Matriptase is a substrate of TMPRSS2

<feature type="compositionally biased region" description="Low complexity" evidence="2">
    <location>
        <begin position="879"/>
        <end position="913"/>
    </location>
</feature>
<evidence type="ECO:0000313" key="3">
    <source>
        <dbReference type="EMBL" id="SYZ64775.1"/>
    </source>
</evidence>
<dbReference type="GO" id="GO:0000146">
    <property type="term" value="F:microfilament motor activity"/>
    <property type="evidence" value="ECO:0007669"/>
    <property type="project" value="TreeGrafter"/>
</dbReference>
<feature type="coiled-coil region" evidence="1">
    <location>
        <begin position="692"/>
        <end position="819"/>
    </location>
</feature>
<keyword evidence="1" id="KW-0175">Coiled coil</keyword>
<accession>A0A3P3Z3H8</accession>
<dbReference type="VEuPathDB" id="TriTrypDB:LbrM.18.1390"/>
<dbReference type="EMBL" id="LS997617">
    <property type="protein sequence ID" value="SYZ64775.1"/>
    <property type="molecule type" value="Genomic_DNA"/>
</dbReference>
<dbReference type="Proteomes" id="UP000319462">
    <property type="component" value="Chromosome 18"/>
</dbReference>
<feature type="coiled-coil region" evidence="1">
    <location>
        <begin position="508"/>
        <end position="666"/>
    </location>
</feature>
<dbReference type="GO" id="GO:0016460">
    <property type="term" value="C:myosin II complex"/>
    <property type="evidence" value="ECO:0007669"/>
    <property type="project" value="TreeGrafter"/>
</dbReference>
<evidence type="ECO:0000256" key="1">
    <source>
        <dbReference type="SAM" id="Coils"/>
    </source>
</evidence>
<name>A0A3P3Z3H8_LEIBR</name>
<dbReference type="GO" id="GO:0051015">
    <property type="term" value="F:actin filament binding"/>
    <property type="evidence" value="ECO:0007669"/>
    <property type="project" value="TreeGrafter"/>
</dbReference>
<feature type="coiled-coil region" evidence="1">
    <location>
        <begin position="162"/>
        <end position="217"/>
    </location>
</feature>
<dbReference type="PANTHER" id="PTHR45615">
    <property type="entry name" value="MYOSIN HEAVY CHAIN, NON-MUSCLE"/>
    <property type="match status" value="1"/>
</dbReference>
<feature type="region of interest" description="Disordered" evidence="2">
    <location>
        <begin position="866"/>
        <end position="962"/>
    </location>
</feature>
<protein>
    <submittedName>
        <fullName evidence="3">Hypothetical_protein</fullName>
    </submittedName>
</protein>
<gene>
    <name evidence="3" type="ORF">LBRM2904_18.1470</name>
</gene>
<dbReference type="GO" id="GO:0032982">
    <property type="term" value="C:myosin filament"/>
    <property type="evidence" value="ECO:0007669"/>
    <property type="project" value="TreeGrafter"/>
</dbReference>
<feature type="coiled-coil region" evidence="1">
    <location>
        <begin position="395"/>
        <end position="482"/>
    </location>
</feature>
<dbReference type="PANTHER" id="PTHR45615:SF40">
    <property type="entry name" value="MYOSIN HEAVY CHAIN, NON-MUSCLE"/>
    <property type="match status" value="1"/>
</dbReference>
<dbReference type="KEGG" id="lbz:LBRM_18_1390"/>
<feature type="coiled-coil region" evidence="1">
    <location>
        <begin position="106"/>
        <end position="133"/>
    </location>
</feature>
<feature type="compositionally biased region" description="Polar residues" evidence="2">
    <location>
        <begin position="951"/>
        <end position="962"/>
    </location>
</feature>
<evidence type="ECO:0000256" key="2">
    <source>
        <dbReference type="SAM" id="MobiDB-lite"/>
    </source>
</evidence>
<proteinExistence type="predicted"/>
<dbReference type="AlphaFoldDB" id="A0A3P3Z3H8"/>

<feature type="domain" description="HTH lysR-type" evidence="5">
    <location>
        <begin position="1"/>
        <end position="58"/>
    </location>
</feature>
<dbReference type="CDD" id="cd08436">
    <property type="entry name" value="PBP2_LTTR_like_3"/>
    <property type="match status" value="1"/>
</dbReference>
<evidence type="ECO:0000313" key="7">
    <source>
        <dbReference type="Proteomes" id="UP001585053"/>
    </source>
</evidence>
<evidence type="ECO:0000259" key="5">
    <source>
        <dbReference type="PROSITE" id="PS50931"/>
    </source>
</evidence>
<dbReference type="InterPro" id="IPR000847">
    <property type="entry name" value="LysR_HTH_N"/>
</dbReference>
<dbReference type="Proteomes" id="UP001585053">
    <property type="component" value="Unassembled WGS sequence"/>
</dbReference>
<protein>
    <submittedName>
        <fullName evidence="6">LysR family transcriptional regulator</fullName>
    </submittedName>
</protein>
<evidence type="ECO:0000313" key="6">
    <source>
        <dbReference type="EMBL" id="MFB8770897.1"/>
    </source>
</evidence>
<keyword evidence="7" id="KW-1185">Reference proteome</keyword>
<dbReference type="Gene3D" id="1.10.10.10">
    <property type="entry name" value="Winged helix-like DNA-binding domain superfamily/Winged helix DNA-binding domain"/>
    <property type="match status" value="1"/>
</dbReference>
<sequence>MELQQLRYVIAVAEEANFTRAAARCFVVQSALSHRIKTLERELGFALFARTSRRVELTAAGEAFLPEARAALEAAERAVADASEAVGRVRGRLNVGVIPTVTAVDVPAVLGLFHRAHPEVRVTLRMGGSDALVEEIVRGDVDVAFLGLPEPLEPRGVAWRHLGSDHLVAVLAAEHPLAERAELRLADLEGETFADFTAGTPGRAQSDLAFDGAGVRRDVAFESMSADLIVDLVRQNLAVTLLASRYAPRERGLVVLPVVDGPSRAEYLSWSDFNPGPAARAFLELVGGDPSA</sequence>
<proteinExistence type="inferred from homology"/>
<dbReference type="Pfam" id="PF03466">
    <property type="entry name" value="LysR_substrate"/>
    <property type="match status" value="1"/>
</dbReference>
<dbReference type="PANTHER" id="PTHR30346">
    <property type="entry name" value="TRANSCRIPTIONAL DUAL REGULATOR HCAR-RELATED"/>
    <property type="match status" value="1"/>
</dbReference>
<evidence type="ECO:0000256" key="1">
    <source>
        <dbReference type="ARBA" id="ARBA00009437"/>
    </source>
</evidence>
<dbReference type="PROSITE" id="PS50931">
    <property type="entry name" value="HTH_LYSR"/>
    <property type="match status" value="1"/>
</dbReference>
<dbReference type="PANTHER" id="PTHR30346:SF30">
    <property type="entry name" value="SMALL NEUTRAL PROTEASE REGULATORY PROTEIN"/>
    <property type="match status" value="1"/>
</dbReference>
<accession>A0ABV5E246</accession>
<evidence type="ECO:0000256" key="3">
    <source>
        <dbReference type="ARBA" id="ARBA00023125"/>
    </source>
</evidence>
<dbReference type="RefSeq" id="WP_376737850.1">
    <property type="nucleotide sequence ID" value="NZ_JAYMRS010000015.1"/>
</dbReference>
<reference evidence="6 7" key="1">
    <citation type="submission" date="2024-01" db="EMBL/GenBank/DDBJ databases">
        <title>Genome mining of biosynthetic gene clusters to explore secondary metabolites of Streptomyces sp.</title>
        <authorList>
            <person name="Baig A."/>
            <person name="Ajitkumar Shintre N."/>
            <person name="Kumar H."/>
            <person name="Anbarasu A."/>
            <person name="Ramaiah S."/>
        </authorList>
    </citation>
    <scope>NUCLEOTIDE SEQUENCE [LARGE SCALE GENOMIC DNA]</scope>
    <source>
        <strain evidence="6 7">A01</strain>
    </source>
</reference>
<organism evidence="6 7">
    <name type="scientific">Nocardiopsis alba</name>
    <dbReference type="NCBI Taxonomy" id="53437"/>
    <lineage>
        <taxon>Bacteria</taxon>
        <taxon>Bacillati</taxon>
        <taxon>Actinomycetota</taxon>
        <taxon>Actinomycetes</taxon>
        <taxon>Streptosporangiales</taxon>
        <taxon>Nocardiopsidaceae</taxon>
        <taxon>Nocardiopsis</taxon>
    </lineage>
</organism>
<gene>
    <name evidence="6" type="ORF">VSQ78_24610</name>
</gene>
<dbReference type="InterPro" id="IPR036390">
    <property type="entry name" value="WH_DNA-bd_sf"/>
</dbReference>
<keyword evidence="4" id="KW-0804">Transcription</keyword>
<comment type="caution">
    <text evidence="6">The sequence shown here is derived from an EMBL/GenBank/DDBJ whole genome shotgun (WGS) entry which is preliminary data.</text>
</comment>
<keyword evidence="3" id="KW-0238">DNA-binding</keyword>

To investigate whether matriptase is a substrate of TMPRSS2, we first used pull-down assays to analyze if TMPRSS2 could form a complex with matriptase. The results showed that matriptase could be pulled down by wild-type TMPRSS2 with less affinity by S441A TMPRSS2, and TMPRSS2 could be brought out by matriptase (Fig. 3C). This suggests that TMPRSS2 can form a complex with matriptase. To further investigate the direct role of TMPRSS2 in the activation of matriptase, we purified recombinant TMPRSS2 proteins with the extracellular regions of wild-type or S441A TMPRSS2 for proteolytic assays. The results showed that recombinant wild-type TMPRSS2 proteins could undergo auto-activation after purification, which was indicated by the release of its protease domain, whereas S441A TMPRSS2 mutant lost this autoproteolytic property (Fig. 3D, left). Then, the insoluble fraction of LNCaP cell lysate containing matriptase zymogen was mixed with these two recombinant TMPRSS2 proteins. Using a specific antibody against the matriptase protease domain, we found that recombinant wild-type TMPRSS2 but not its protease-null mutant could induce matriptase activation, indicated by the released matriptase's protease domain (26 kDa; Fig. 3D, right). To further analyze if TMPRSS2 could directly activate matriptase via proteolysis, we performed in vitro proteolytic assays and found that wild-type recombinant TMPRSS2, but not its protease-null mutant could release the protease domain (26 kDa) of purified recombinant wild-type matriptase (Fig. 3E). Furthermore, the role of TMPRSS2 in activating the proteolytic activity of matriptase was determined using an in vitro proteolytic assay with a substrate Boc-Gln-Ala-Arg-AMC. The results showed that active TMPRSS2 robustly increased the proteolytic activity of recombinant matriptase, compared with matriptase or TMPRSS2 alone (Fig. 3F). In addition, these two recombinant TMPRSS2 proteins were added into shLuc and shTM2 LNCaP cell cultures. The wild-type recombinant TMPRSS2, but not its protease-null mutant could enhance the activation and shedding of matriptase in shLuc LNCaP cells, and rescue matriptase activation and shedding in shTM2 LNCaP cells (Supplementary Fig. S3A). Taken together, these data indicate that TMPRSS2 can activate its substrate matriptase via a direct proteolytic process in prostate cancer cells.